Interviews with the Leaders
Anne Klaeysen is a Leader of the New York Society for Ethical Culture. She holds a Doctor of Ministry degree in pastoral counseling from Hebrew Union College, as well as Masters degrees in German from the State University of NY at Albany and business administration from New York University (NYU). Dr. Klaeysen is the Ethical Humanist Religious Life Adviser at Columbia University and Humanist Chaplain at NYU. She is also co-dean of The Humanist Institute and serves on the board of Sunday Assembly NYC. Dr. Klaeysen participates in several interfaith social justice coalitions.
Joe has a Ph.D. in religion from Columbia University. He teaches seminars in human rights, and human rights and religion to graduate students at Columbia University, advises them in the development of their dissertations, and helps them advance their studies through internships in the international community. He also teaches human rights to undergraduates at the Honors College at Hunter College. Formerly, he taught at the United Nation University for Peace in Costa Rica and Fairleigh Dickinson University in New Jersey.
Joe is the former chairman of Amnesty International USA’s Committee Against the Death Penalty and was the chairperson of NJ’s Committee Against the Death Penalty. He recently served on the advisory board of New Jerseyans for a Death Penalty Alternative, which helped abolish capital punishment there last year. He is a member of the Teaneck Clergy Council, which he chaired for three years in the ’90s. He helped organize interracial dialogues after a civil disturbance in the city in 1990, and serves on the Ethics Committee at Holy Name Hospital.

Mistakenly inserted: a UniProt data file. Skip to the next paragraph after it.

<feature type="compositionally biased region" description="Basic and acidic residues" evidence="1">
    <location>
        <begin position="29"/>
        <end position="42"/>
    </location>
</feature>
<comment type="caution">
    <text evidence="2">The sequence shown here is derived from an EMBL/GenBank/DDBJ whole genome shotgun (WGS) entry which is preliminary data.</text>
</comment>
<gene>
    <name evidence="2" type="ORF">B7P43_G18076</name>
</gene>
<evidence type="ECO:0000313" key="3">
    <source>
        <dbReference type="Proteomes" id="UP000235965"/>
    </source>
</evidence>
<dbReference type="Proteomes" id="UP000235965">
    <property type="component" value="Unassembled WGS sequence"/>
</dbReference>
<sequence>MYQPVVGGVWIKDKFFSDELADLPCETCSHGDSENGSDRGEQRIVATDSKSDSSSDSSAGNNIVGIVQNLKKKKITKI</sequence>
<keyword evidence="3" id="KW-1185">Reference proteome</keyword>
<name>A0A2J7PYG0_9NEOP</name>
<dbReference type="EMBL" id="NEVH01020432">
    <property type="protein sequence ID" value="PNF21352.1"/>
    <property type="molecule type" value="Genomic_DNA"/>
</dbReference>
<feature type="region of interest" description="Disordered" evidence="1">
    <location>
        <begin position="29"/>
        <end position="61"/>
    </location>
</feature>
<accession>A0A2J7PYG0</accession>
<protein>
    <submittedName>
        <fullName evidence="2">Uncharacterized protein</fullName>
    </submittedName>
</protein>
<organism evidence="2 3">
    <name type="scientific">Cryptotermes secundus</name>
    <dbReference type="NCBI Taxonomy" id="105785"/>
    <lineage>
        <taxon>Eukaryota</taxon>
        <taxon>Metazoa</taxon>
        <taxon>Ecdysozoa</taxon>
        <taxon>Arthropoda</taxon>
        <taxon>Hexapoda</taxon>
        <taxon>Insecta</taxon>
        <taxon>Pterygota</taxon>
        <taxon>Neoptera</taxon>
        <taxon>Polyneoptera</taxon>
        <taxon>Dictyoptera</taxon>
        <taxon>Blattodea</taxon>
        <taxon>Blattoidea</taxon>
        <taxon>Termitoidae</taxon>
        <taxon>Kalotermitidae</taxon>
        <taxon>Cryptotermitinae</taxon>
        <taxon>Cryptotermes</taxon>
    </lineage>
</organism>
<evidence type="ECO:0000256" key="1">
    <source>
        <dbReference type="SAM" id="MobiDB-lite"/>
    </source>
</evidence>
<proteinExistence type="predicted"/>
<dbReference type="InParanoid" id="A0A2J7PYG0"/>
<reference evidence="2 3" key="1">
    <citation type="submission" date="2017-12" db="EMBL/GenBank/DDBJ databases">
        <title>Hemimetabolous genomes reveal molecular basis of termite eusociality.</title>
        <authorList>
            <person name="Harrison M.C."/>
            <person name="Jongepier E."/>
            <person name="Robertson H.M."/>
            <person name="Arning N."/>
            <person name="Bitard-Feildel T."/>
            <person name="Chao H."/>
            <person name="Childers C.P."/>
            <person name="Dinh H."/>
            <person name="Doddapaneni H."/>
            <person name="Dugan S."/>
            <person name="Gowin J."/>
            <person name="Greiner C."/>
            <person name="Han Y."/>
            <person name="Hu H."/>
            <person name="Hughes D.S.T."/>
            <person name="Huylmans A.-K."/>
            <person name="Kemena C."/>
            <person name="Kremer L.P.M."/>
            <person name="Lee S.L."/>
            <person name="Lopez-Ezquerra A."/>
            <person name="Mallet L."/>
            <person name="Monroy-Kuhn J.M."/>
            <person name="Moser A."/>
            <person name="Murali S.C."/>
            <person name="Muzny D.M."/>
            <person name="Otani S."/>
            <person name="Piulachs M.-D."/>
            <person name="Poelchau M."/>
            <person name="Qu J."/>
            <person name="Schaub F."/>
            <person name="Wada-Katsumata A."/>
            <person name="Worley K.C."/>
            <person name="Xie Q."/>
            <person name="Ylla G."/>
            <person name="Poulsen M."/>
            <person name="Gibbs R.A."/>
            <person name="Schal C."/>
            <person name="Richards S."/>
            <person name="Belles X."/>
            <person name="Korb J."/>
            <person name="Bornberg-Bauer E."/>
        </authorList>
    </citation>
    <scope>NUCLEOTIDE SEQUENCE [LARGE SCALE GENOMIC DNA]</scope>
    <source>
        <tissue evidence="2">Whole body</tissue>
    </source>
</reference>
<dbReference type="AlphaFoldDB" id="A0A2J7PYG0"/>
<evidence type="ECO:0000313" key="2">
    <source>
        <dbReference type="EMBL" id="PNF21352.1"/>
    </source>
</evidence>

Joe has testified before legislative committees in New Jersey on such issues as the death penalty, moment of silence legislation, and religious cults. He has been amicus curiae in Lewis v. Harris, supporting the legalization of gay marriage in New Jersey, and Alberto R. Gonzalez v. State of Oregon, upholding physician assisted dying in the State of Oregon, which was litigated before the US Supreme Court. In 1983, he was a defendant in a landmark case that established free speech rights in New Jersey shopping malls.
Dr. Richard Koral
Richard Koral is Leader at the New York Society for Ethical Culture. He attended The Humanist Institute and holds a Doctor of Ministry in Interfaith Pastoral Counseling as well as a J.D. degree. Richard is a long-time member of the Ethical Culture Society of Westchester and served as president of the American Ethical Union, the national federation of Ethical Societies, from 2012 to 2015. He is also currently a part-time counselor with the Scarsdale Family Counseling Service.